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Morning headlines: State Ethics Commission investigating nonprofit's role in 2018 governor's election

Photo: GPB News
State ethics officials are investigating whether a non-profit group spent some $3 million on behalf of Stacey Abrams in the 2018 gubernatorial election

The State Ethics Commission is investigating whether a nonprofit raised and spent millions of undisclosed dollars in support of Stacey Abrams 2018 campaign for governor.

The AJC reports it is the biggest investigation so far against the New Georgia Project, but Abrams supporters have called the effort a fishing expedition engineered by Governor Brian Kemp. In an updated complaint, the commission claims the group raised $4 million dollars and spent $3 million without registering as a political action committee and disclosing the funds.

Lawyers for the New Georgia Project and Action Fund say their primary purpose is not influencing election outcomes and that they are not required to file with the state.

Oconee Board of Ed. to vote on new millage rate

Another public hearing and then a vote later today on a new millage rate for part of the property taxes Oconee County residents pay.

The Oconee County Board of Education is considering a 16.25 rate, which is a quarter point drop, but because of increases in the value of property assessments in the county, the proposed rate amounts to a nearly 10 percent increase in property taxes. During a recent public hearing, some citizens proposed that the board adopt a rate of 14.8, which they say would keep taxes flat.

Today’s public hearing begins at 5:30.

Kemp gives educators $125 for supplies

Gov. Kemp is using federal COVID-19 relief money to give teachers another $125 to buy school supplies, months after issuing a similar stipend.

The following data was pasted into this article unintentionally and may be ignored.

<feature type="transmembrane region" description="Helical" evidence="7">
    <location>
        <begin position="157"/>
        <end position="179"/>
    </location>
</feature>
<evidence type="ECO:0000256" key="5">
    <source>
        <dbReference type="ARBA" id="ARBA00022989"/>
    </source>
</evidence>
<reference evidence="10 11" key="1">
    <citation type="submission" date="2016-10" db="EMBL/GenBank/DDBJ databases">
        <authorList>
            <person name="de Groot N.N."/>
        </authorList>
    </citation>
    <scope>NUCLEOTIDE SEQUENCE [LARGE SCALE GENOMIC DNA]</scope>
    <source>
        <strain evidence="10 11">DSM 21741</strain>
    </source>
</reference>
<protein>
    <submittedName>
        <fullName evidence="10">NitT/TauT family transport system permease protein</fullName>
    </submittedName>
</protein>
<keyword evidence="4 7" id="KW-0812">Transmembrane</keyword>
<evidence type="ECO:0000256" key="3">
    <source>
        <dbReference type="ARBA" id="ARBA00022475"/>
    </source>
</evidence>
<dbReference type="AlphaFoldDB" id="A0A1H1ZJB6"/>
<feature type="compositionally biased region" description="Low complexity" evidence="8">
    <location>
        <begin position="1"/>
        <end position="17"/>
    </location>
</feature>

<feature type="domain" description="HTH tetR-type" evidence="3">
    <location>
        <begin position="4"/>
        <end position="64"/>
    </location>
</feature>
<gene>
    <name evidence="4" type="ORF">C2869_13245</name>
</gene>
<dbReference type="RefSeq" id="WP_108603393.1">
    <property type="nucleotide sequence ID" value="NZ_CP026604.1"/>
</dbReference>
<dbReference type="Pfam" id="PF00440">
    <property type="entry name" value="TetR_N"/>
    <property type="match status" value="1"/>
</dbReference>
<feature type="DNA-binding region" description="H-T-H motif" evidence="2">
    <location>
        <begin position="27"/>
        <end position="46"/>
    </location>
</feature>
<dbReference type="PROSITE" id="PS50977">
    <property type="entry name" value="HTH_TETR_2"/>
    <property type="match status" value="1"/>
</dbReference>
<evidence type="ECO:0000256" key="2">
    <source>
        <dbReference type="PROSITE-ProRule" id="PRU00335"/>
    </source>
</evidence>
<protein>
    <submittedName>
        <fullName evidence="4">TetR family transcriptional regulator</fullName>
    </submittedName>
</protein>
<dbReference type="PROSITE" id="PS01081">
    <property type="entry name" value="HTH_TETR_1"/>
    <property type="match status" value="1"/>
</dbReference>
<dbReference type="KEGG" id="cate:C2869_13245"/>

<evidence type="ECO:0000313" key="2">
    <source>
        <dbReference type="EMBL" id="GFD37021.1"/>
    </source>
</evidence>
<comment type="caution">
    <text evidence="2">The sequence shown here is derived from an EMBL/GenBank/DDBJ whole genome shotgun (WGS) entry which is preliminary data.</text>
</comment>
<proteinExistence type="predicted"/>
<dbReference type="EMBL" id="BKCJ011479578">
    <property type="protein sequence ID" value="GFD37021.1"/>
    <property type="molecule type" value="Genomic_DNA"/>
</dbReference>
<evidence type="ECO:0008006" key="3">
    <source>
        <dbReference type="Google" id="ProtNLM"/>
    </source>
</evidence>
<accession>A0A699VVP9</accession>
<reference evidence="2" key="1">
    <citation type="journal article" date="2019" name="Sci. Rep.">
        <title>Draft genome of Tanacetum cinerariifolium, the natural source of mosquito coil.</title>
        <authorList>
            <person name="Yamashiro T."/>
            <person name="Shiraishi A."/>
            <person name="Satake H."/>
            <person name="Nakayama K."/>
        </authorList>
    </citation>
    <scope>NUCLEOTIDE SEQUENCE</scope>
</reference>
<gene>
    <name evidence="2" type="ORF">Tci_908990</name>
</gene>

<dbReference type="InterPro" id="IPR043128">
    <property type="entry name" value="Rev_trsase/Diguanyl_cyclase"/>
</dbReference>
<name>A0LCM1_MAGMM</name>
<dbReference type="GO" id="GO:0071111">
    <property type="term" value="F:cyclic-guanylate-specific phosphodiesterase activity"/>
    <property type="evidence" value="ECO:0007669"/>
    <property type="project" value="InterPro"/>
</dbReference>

While January’s $125 supplement went only to teachers and paraprofessional teacher aides, state education officials said the new supplement will include others who provide instructional support on a daily basis including counselors, librarians, school nurses and speech language pathologists. The money comes from federal COVID-19 aid.

Georgia got two rounds of funding for public schools totaling $173 million that has already been spent, plus $79 million in money for emergency aid to private schools.

Public health group: US public health efforts underfunded by $4.5 billion

A recent report by the Trust for America’s Health is calling on federal, state and local governments to invest more funding into public health.

That report: 'The Impact of Chronic Underfunding on America’s Public Health System' states an additional $4.5 billion per year is needed to maintain a strong public health infrastructure.

"We did find that Georgia increased its own investment in public health by about 12% in 2021, as compared to the previous year," said Dara Lieberman, Director of Government Relations at the nonprofit. "But it's important to remember that that investment needs to maintain, not only are we facing inflation now, as in populations are growing, but the health threats that are facing our communities are only increasing."

The report also found that underfunding of public health slowed response to the COVID-19 pandemic.

Ossoff pushes bill to increase solar production

U.S. Senator Jon Ossoff (D-Ga.) is proposing a bill to expand the manufacturing of solar panels in the U.S.

Ossoff’s proposal would create tax credits for all the major steps of production, including purifying and creating wafers from silicone, turning those wafers into energy producing cells and assembling them into a finished solar panel.

Currently, there are no facilities in the U.S. that manufacture wafers or cells. The Peach State had 5,314 solar jobs last year, an increase of 19% over 2020. Even so, growth in other states has been rapid enough that Georgia dropped from ninth in the country to No. 14.

Alexia Ridley joined WUGA as Television and Radio News Anchor and Reporter in 2013. When WUGA TV concluded operations, she became the primary Reporter for WUGA Radio. Alexia came to Athens from Macon where she served as the News Director and show host for WGXA TV. She's a career journalist and Savannah native hailing from the University of Michigan. However, Alexia considers herself an honorary UGA DAWG!